From Mary Wollstonecraft to Simone de Beauvoir, Rosa Parks to Amelia Earhart, Marie Curie to Mary Seacole - history remembers great women who in the face of great adversity triumphed. Yet there are thousands of voices we’ve lost, whose fearless actions and thoughtful words paved the way for successes we enjoy today yet aren’t remembered. That’s why every year on March 8th we celebrate International Women’s Day - all women are equal, regardless of who they are and what they have accomplished. A day dedicated to empowering, inspiring and pushing for positive social change. This year the day falls amidst the World Economic Forums' Global Gender Gap Report which shows that it will take 217 years to close the gender parity gap, proof that it’s more important than ever that we #pressforprogress
With less than two weeks to go until one of our favourite UK industry events of the year: Retail Week Live (7th - 8th March, Intercontinental O2) - I grabbed five minutes with Nick Bareham, UK Country Manager at Mirakl to find out what to expect from his presentation and why now, more than ever, retailers are adopting the marketplace model.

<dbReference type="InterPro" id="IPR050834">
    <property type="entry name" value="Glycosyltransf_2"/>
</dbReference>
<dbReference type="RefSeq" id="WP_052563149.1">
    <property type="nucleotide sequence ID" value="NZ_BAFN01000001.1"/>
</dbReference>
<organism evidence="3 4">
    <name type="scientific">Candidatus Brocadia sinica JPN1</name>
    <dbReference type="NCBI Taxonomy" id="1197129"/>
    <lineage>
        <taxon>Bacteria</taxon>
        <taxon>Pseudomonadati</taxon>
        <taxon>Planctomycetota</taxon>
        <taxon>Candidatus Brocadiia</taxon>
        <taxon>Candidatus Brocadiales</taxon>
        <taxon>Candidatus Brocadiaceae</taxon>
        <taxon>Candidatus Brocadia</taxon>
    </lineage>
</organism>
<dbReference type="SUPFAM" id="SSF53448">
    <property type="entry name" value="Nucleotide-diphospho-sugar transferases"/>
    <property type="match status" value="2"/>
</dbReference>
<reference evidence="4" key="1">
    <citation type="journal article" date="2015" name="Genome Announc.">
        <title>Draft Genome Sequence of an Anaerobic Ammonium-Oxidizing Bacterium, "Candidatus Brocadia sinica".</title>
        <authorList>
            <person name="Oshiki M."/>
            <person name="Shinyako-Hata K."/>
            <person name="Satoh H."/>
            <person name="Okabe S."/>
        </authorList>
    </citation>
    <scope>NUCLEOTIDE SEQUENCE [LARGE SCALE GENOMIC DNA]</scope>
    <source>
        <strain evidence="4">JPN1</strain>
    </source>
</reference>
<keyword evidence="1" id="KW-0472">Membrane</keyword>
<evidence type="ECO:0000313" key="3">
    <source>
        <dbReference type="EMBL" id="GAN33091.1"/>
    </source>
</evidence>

With Valentine’s fever rife in the air - we’ve got to thinking about how retailers can take inspiration from the dating game and apply it to their product strategy. With the growth and astounding success of retail behemoths like Amazon and Alibaba it can be tempting to fear that the key to weathering the current retail storm is to offer more and more products. But this is a Sisyphean task. Our advice is to focus on what you’re good at, and only bring in third party products that complement your approach! Here are three Valentine’s inspirations to apply to your product strategy this year:
Originally featured on Salmon.com
I’ll start by saying that as a Londoner I’m predisposed to be a little bit grumpy (an inevitability for anyone faced with the Central Line at rush hour) - Like many others, my expectations for shopping online have rocketed in the past few years and at least once a month I can be seen having a rant on Twitter about a disappointing experience. We all know what makes for a frustrating customer experience - getting to the last page of the checkout before being informed that item is out of stock, being charged £8 for a next day delivery or finding out that dress you bought last week is now less than half price in the sale.